Today as I write this, Threads of Life is 1/10th of what it was in 2019, but we have managed to keep all of our staff employed and our gallery has just reopened to the public from Thursday until Sunday. We have been able to finally go to the field after two years and have started to buy in small quantities again from our weaver groups. Our purchases are IDR 20,000,000 compared to IDR 100,000,000, but the loyalty and friendships that we built up over the 22 years of working together has seen us through this time.
With Bali slowly opening to tourism, we see a glimmer of hope.
In your opinion, what’s the most inspiring design space in Bali?
This is an interesting question – you are posing it to someone who has spent the last 22 years thoroughly immersed in traditional cultures, and yet I am acutely aware of how little I know about this outside world of art, design and how this is a new cultural evolution on the island.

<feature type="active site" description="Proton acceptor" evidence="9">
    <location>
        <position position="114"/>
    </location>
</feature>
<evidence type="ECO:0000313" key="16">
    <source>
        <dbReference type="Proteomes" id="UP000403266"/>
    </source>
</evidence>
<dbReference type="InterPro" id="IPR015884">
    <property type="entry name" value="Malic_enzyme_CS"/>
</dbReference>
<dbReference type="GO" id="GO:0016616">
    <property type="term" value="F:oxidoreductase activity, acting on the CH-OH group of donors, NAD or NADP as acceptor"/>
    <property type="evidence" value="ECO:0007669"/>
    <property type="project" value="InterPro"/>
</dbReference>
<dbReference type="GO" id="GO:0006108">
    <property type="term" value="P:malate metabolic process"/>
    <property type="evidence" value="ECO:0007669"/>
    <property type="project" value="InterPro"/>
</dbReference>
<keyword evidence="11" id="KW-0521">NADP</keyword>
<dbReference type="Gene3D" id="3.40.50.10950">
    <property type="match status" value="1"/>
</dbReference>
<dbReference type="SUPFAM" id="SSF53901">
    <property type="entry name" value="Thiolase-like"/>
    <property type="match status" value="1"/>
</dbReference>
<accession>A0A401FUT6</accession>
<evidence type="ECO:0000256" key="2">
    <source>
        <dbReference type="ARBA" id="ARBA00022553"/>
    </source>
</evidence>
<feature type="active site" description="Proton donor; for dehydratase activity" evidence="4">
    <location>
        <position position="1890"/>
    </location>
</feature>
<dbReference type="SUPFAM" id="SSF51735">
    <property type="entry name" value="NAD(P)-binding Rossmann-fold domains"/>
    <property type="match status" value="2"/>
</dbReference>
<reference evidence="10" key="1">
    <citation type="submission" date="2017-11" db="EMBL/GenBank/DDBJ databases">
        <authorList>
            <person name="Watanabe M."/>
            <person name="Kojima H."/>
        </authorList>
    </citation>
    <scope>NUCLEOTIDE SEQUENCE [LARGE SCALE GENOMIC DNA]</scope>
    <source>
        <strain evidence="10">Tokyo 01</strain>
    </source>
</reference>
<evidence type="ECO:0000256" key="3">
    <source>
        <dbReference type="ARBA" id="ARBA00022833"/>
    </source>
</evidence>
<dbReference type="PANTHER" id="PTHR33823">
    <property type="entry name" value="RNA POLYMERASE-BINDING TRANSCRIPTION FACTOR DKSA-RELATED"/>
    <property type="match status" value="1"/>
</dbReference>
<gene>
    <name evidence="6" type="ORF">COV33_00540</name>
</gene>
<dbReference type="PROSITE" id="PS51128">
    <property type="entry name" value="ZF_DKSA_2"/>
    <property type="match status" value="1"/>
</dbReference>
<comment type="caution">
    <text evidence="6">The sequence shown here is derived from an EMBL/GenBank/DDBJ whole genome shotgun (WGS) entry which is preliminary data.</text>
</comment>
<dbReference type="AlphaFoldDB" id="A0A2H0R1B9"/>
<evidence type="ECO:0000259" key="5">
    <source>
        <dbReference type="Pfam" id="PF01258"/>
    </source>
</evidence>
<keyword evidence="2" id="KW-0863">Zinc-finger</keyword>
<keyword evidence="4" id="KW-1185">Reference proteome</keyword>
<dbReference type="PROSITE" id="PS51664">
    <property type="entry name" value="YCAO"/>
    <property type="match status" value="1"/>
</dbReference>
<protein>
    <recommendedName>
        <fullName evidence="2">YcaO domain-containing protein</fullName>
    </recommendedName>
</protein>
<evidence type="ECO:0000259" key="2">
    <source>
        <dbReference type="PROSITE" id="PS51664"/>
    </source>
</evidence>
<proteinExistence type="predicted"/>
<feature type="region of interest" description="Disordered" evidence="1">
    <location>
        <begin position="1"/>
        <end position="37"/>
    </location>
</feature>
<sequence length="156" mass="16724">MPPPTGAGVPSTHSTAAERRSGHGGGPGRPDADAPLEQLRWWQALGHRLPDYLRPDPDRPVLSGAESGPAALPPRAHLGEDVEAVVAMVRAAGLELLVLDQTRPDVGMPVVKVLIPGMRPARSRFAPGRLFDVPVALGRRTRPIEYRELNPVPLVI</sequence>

Design spaces that inspire me are the forests and rivers, temples and old traditional ritual sites. What remains utterly mesmerising to me is to sit and watch a ceremony unfold with the incense, priest bells and kidung songs reminiscent of a time when I walked into Jalan Kajeng #24. Or to be told an old story about growing up by Darta. Or to listen to an elder in Timor talk about how if someone were to steal from the community, he would send the members of the community with seeds and animals to bring to the thief, so that he would never have reason to steal again.
These opportunities give me time to reflect on my own life, my thought processes and my values, and in turn leave me feeling that all is right in the world.
Who is your Local Legend and why?
I Made Janur Yasa of The Plastic Exchange who was recently named a CNN Hero. The Plastic Exchange is “a sustainability movement that empowers communities to change their waste behaviour through dignity-based exchange systems that result in cleaner, healthier environments.“